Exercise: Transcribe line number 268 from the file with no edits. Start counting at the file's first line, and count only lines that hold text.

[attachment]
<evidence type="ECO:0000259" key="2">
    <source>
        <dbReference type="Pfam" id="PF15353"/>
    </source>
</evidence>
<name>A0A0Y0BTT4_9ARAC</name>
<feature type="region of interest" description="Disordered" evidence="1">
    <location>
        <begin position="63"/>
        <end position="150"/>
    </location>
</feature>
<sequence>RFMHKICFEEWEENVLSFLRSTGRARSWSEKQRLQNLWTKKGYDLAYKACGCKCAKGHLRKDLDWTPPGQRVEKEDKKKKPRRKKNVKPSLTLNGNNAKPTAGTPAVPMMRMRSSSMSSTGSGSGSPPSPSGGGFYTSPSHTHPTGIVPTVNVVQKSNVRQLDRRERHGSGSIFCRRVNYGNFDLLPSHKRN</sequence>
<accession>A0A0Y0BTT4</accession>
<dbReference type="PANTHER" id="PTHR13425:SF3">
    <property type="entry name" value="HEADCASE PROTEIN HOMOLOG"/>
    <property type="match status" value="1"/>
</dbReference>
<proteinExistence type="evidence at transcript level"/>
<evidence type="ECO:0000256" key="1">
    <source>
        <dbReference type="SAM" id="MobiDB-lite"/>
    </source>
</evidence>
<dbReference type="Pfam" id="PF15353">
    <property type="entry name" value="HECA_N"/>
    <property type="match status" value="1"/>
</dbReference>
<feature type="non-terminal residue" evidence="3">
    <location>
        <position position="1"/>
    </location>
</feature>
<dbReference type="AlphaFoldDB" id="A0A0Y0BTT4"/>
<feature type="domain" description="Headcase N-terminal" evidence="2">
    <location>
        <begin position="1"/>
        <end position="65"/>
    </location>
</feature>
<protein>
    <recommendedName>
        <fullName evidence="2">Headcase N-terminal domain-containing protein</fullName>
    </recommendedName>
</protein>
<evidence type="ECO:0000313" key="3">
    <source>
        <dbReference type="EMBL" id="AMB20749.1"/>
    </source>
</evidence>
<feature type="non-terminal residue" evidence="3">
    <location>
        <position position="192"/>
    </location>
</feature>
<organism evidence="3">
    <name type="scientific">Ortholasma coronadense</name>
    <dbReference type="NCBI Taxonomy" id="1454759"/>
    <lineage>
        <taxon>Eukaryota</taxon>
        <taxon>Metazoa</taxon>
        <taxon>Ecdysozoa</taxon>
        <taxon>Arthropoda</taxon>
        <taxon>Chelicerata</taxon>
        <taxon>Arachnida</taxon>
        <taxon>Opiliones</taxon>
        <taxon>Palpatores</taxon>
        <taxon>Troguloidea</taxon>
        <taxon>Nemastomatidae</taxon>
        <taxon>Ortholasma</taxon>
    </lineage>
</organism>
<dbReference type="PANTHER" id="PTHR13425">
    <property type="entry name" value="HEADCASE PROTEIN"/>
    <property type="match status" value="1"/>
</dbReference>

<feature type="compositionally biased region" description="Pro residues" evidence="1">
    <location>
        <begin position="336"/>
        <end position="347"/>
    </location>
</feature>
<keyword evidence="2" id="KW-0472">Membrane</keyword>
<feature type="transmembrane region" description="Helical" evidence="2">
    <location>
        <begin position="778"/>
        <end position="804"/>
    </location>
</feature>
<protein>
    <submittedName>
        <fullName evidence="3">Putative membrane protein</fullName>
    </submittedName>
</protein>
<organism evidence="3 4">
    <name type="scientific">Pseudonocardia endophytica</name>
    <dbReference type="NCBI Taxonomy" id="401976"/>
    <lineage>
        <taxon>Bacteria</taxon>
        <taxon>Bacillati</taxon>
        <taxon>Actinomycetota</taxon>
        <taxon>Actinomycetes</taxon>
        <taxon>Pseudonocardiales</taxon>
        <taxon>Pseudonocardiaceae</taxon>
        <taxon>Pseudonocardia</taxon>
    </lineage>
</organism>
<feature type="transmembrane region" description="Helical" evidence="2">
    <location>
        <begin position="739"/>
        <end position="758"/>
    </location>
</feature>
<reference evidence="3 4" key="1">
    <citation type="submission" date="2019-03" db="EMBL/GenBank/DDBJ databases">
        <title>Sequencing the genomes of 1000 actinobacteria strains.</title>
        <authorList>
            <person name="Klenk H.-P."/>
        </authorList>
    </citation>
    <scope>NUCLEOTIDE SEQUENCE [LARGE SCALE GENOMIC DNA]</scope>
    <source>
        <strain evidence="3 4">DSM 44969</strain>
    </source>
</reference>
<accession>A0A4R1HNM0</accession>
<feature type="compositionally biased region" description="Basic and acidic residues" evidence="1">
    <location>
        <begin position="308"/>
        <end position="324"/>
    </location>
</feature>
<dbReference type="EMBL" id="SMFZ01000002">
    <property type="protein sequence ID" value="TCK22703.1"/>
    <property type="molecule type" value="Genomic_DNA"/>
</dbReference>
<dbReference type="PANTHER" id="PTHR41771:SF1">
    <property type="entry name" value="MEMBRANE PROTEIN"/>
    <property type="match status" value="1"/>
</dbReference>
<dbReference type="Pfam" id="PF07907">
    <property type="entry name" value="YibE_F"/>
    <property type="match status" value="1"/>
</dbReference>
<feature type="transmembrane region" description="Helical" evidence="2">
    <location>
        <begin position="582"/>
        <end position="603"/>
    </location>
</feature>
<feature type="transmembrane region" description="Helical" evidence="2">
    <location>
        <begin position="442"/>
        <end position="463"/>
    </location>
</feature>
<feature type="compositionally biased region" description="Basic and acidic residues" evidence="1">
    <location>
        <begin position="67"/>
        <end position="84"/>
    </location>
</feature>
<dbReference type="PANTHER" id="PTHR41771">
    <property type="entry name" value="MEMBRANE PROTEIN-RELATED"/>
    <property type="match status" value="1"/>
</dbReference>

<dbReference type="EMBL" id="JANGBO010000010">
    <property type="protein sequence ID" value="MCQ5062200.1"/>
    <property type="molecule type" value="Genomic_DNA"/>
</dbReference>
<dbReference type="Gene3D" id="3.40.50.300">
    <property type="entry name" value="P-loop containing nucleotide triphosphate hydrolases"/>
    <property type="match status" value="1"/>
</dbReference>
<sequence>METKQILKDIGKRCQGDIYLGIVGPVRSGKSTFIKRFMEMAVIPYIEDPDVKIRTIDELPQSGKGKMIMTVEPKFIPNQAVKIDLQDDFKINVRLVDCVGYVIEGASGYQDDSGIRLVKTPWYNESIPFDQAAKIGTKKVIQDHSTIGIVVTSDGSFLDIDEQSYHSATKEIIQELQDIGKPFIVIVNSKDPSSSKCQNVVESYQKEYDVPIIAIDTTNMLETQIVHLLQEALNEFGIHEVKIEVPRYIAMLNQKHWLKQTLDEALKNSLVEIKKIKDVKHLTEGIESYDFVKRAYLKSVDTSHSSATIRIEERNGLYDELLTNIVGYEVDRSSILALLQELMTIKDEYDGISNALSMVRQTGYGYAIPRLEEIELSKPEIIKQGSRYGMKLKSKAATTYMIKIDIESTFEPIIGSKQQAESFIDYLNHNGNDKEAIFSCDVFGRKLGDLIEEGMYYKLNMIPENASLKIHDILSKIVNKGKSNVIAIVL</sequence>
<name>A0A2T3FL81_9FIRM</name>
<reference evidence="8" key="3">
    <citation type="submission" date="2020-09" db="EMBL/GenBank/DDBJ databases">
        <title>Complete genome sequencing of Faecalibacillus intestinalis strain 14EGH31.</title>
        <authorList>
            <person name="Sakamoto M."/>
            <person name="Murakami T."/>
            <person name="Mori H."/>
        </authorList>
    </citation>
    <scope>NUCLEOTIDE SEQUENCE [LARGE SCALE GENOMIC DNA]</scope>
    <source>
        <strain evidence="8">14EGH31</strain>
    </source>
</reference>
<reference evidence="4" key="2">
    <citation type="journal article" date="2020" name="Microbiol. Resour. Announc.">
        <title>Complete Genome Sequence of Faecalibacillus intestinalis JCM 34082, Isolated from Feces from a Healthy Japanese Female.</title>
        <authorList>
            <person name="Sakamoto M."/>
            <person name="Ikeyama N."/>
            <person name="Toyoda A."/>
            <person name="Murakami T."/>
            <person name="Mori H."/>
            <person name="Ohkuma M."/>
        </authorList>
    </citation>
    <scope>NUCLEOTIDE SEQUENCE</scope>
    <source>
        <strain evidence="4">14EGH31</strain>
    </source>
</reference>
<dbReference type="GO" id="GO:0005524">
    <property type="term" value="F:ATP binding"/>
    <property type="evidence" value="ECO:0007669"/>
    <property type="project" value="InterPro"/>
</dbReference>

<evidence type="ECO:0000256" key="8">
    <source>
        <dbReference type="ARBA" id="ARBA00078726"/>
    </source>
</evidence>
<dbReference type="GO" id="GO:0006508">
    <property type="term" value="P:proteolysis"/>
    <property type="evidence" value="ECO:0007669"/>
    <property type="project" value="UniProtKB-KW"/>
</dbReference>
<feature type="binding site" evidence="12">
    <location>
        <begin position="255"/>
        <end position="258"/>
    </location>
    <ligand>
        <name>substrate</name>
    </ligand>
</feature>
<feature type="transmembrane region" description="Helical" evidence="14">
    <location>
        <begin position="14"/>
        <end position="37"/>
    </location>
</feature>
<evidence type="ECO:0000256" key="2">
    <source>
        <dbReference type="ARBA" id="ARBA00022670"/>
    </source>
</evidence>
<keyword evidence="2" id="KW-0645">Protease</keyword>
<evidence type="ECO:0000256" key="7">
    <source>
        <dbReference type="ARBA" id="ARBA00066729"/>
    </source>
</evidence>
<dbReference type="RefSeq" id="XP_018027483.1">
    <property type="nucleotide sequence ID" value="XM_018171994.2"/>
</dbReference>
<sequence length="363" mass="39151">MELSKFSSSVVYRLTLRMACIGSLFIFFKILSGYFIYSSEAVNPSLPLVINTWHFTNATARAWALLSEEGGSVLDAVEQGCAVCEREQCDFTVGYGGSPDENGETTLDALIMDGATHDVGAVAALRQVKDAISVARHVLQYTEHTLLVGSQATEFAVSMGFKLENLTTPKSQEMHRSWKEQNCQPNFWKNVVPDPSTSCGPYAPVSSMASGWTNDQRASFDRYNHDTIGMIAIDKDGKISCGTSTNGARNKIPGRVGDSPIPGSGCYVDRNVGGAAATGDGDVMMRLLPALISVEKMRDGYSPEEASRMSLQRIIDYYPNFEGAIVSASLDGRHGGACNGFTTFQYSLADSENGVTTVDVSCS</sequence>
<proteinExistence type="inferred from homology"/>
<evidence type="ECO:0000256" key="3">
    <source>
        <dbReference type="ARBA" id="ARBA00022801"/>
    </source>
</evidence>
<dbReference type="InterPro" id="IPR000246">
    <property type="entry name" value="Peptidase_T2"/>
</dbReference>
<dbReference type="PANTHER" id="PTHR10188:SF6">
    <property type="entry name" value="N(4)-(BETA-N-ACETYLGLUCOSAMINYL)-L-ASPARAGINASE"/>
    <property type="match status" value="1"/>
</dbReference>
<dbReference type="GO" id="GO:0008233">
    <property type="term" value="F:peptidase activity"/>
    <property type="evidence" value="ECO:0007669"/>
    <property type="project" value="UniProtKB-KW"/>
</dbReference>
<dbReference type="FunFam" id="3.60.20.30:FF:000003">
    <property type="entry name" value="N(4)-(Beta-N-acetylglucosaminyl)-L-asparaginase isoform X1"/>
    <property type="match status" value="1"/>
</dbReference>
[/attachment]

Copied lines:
    <property type="evidence" value="ECO:0007669"/>